With the gusher of news this week, you may have missed an impromptu meeting on the Hill Wednesday when Deputy Attorney General Rod Rosenstein went to lobby House Speaker Paul Ryan to help protect the integrity of the Russia investigation.
Rosenstein sought to convince Ryan to take his side in a long-simmering dispute with House Intelligence Committee chair Devin Nunes over documents the FBI considers to be highly sensitive regarding the Russia investigation.
Nunes, who supposedly recused himself from the investigation after cementing his reputation as the White House errand boy last March, was apparently cleared of wrongdoing by the House Ethics Committee in December. But Rosenstein and FBI director Christopher were duly unimpressed with the notion that Nunes, who has promised to release a “corruption exposé” about the FBI, would put country before party when it came to the sensitive materials.
Naturally, Ryan chose Nunes over Justice—a reward for the next-level hyper-partisanship Nunes has demonstrated during the House’s investigation. CNN writes:
At Wednesday’s meeting — initiated at Rosenstein’s request — Rosenstein and Wray tried to gauge where they stood with the House speaker in light of the looming potential contempt of Congress showdown and Nunes’ outstanding subpoena demands, sources said. CNN is told the discussion did not involve details of the separate Russia investigation being led by special counsel Robert Mueller.
While Ryan had already been in contact with Rosenstein for months about the dispute over documents, Rosenstein and Wray wanted to make one last effort to persuade him to support their position. The documents in dispute were mostly FBI investigative documents that are considered law enforcement sensitive and are rarely released or shared outside the bureau.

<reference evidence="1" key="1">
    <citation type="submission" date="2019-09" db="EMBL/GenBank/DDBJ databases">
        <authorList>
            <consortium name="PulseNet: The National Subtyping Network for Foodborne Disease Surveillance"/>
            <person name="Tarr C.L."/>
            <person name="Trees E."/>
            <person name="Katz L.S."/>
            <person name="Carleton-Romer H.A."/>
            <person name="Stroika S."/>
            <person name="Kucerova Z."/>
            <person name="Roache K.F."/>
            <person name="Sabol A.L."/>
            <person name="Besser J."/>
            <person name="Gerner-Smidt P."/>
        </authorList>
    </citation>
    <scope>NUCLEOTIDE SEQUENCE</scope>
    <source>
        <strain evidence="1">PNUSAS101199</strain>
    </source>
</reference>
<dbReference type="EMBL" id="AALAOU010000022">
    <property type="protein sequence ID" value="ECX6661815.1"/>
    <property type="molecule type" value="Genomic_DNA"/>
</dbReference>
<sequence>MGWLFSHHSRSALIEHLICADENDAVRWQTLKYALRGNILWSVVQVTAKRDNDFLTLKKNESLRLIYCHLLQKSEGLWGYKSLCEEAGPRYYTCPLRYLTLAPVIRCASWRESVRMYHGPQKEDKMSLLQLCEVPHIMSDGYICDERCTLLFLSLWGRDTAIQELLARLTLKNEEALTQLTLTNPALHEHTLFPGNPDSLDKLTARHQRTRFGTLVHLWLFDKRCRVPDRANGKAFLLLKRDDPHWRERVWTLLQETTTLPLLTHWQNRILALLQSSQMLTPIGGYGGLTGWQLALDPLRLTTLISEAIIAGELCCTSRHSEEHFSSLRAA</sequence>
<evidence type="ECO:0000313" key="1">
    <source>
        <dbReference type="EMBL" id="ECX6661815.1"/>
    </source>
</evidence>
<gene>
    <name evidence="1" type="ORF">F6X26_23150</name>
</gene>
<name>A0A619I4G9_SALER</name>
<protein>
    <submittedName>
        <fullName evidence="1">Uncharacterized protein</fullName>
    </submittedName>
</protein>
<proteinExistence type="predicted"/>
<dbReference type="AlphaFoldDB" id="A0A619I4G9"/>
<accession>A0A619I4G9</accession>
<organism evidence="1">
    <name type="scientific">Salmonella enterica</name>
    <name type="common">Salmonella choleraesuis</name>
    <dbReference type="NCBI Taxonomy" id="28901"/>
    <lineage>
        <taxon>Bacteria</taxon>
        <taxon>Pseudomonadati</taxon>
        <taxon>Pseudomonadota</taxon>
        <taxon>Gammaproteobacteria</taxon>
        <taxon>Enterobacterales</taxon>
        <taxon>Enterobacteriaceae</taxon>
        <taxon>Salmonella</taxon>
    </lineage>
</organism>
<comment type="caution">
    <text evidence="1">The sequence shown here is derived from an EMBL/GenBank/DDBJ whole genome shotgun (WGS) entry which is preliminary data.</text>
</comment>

During the meeting, however, it became clear that Ryan wasn’t moved and the officials wouldn’t have his support if they proceeded to resist Nunes’ remaining highly classified requests, according to multiple sources with knowledge of the meeting.
Following the meeting, the Justice Department agreed to let House Intel members go view the documents at a secure location, though they will not be able to take the documents into possession. Great. Remember what happened the last time Nunes viewed intelligence that he then relayed to the public at a hasty press conference outside the White House? Right.
And if you’re looking at a smoking gun that proves Nunes is on witch hunt to discredit Mueller’s investigation, just look at the roster of upcoming interviews Republicans are planning for the House Intel Committee.
The Justice Department has also approved a slew of Justice and FBI officials to be interviewed by the committee in January, including former Associate Deputy Attorney General Bruce Ohr, an official with ties to Fusion GPS, the opposition research firm behind the Trump dossier; embattled FBI Special Agent Peter Strzok, whose text messages trashing the President became cannon fodder for congressional Republicans last month; and recently reassigned FBI General Counsel James Baker. The committee will also be permitted to interview FBI Attorney Lisa Page (who exchanged the texts with Strzok), FBI Attorney Sally Moyer, FBI Assistant Director for the Office of Congressional Affairs Greg Brower, FBI Assistant Director Bill Priestap and FBI Chief of Staff James Rybicki.
CNN has also learned from a source with knowledge of the negotiations that a second batch of Strzok’s text messages is expected to be produced for the committee next week.
Relatedly, Fusion GPS, which funded research for the now infamous Steele dossier, lost its legal bid on Thursday to block House Intel from obtaining its bank records. At the heart of this inquiry is likely Republicans’ fervent hope that the FBI paid Fusion to complete the dossier, which will somehow taint both the FBI and the dossier’s findings—a twofer! Short of that, Republicans are poised to make a huge deal out of the fact that the Clinton campaign funded opposition research. (Gasp! … cue thriller score … dah dah dah!)
What this means is that Nunes & Co. will essentially have access to nearly everything they want to build their anti-Mueller exposé.
This is a Creative Commons article. The original version of this article appeared here.